How are your personal finances doing? How much have they changed over the past 10 years?

Overall, average income hasn't increased much over the past decade, while home values in many parts of the country have soared. Consumers are carrying the most credit card debt ever, and student loan debt has been growing dramatically, especially for borrowers in their 50s and 60s.

According to the Federal Reserve, 40 percent of Americans don’t have $400 in the bank for emergencies. Rising health-care costs have put added pressure on consumers. LIMRA’s Secure Retirement Institute notes just 44 percent of Americans believe their Social Security check, pension and retirement savings will cover their expenses in retirement.

Why are so many people struggling in what is arguably the best economy in a decade? Part of the answer is incomes haven’t gone up that much over the past 20 years. In 2016, the U.S. median income was just over $59,000, or a few dollars over the median income in 2000, on an inflation-adjusted basis.

Wage increases and lower tax rates haven’t come close to making up for increases in living expenses, health-care cost increases and education expenses. Financial illiteracy runs rampant.

Employers are finally recognizing the cost of having employees who are financially stressed, and they are providing financial wellness assistance above and beyond having a 401(k) plan. Ilyce has seen tremendous growth and maturity in the financial wellness benefits space, with employers adding sophisticated platforms with artificial intelligence, financial education, student loan debt repayment, microloans and even ways to get an advance on pay (which, while far from ideal, is still better than using a payday lender or borrowing against 401(k) savings).

The good news is there is new research showing people in Gen Z are aware of what they don’t know and are making saving a priority. Millennials, despite having the most student loan and credit card debt, are starting to buy homes.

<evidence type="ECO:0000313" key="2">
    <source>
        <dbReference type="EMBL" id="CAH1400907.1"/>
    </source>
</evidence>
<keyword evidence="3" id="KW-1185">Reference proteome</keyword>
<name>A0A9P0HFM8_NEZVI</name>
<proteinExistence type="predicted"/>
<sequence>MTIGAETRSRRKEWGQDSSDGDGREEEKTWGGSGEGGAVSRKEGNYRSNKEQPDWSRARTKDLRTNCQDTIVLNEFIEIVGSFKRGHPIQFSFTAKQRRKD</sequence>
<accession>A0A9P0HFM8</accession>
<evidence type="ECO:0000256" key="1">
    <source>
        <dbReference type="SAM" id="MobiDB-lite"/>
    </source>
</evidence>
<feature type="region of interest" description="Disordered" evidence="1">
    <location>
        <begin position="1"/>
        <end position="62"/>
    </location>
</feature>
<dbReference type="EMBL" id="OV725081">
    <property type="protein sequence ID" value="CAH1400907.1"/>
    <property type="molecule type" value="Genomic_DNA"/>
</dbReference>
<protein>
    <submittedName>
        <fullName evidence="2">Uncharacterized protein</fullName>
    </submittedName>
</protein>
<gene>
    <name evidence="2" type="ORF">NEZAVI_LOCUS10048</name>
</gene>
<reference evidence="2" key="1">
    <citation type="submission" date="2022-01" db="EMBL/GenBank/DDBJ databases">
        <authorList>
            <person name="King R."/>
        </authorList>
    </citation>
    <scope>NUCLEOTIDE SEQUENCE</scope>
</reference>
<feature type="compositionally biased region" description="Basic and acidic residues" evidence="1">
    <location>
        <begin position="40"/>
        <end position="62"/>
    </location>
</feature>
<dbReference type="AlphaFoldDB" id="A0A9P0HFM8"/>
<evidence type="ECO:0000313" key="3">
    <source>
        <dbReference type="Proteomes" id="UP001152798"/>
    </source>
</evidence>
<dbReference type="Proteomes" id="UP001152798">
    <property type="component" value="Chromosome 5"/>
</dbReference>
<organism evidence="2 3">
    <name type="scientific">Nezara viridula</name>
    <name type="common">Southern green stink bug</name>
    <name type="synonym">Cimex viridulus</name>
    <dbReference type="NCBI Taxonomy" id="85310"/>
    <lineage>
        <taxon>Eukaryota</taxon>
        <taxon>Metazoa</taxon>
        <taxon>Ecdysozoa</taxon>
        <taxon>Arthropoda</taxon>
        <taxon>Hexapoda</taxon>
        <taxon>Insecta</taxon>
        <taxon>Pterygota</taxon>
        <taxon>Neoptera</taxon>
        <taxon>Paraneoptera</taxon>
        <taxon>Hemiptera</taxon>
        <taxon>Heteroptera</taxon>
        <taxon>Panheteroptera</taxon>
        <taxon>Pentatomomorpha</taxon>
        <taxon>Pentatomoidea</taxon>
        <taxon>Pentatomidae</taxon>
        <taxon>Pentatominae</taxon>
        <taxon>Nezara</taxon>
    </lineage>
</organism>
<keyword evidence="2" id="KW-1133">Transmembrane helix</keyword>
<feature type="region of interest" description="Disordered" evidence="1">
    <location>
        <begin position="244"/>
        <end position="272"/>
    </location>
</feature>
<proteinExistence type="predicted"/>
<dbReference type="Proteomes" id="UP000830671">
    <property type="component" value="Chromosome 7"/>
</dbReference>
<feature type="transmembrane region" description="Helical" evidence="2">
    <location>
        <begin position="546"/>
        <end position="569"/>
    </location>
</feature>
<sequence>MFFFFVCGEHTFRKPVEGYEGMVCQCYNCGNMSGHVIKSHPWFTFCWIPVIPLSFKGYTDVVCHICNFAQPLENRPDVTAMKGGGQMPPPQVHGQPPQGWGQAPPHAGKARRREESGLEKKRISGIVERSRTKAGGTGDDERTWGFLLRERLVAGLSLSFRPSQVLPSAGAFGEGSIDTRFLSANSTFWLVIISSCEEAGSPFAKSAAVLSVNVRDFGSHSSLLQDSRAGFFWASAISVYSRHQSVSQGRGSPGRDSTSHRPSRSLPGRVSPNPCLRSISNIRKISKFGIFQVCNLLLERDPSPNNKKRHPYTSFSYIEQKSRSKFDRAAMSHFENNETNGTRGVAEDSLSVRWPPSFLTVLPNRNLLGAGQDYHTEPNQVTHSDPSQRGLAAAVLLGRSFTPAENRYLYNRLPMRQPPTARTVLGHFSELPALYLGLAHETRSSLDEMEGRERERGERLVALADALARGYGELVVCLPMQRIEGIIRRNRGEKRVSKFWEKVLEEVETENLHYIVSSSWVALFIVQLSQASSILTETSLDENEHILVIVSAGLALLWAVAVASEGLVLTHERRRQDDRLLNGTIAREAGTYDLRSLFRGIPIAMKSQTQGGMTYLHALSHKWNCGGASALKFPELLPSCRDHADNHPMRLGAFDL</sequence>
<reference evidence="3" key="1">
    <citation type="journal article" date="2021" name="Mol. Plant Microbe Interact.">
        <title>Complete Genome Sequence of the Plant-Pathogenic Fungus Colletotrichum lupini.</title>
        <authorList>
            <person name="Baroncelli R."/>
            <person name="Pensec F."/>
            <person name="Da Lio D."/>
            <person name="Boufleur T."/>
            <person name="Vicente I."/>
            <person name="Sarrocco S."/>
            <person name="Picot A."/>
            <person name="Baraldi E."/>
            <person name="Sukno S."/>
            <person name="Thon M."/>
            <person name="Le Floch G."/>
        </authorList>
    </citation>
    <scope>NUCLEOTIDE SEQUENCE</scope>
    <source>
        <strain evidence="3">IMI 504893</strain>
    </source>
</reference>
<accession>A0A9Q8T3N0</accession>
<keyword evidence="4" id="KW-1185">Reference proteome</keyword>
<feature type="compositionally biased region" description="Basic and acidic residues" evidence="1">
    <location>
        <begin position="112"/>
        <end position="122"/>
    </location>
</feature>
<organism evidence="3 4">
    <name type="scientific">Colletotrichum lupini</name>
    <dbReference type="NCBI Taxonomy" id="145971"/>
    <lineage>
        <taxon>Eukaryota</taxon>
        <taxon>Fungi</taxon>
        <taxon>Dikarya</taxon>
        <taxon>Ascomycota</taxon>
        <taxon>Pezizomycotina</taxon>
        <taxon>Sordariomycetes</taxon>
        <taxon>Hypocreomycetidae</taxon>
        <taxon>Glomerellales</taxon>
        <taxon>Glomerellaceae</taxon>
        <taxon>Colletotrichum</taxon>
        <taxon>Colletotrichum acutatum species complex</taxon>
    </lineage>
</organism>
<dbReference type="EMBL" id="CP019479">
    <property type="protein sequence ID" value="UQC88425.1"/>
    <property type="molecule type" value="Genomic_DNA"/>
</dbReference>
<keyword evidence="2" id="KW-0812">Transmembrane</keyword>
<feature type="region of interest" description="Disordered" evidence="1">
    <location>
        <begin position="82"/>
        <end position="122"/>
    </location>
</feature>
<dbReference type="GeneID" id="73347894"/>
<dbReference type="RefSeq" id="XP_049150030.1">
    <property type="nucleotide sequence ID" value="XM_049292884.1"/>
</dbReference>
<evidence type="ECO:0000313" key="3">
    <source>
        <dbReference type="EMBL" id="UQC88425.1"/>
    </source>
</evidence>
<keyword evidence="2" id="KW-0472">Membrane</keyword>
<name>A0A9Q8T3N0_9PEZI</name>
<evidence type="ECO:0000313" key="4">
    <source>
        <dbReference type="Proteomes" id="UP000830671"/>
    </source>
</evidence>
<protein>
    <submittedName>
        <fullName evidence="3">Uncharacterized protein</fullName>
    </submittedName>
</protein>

The bottom line is every little bit of saving helps. So, as we move further into 2020 and everyone heads back to the gym and goes back on their diets, here are some personal financial resolutions you might want to make, especially if we enter an economic downturn:

1. Spend less — and track it. Do you know how much you spend each month? Write down every cent you spend. You can keep track online, in an Excel spreadsheet or in a little notebook. Don’t forget to factor in all those recurring expenses, like your online accounts, and things you may pay only annually, like insurance premiums. We guarantee you’re spending more than you think and wasting dollars (not just cents) on items that don’t matter in the long or short run. If you have a coffee habit, know that your $5 per day habit translates into more than $1,800 per year. Cigarettes and marijuana (where legal) might cost you double that.

2. Save more — and track this, too. No matter how much you’ve socked away, you should plan to save more. We’ve made a habit of saving an average of 20 percent of our salaries for the past 20 years. How did we do it? A few simple tricks: Do more yourself instead of hiring others (including yard work and, where possible, home repairs). Eat in instead of going out. And shop around. Whether you’re buying a home in 2020, saving for your children’s college tuition or bolstering your retirement savings, having more cash on hand gives you options. Whenever the next recession hits, you’ll be grateful for every penny.

3. Pay down as much debt as you can. If you’re buying a home, you’ll want to eliminate as much debt as possible. Mortgage lenders require borrowers to follow strict rules regarding debt-to-income ratios; you’ll need to focus on your debt repayment strategy. Be smart about the debt you carry; try to “snowball” your debts by paying off the smallest debt first and then adding that amount to the next smallest debt once it’s gone.

If you already own a home, try prepaying your mortgage. Nothing feels as good as knowing your home is all paid off and you can redirect those payments somewhere else. (And you’ll be amazed how much better you’ll sleep at night once your debt is paid down.)

Remember: Financial wellness is all about building a foundation of financial stability, with good money habits, that will last you a lifetime.

Ilyce Glink is the author of “100 Questions Every First-Time Home Buyer Should Ask” (4th Edition). She is also the CEO of Best Money Moves, an app that employers provide to employees to measure and dial down financial stress. Samuel J. Tamkin is a Chicago-based real estate attorney. Contact them through her website, ThinkGlink.com.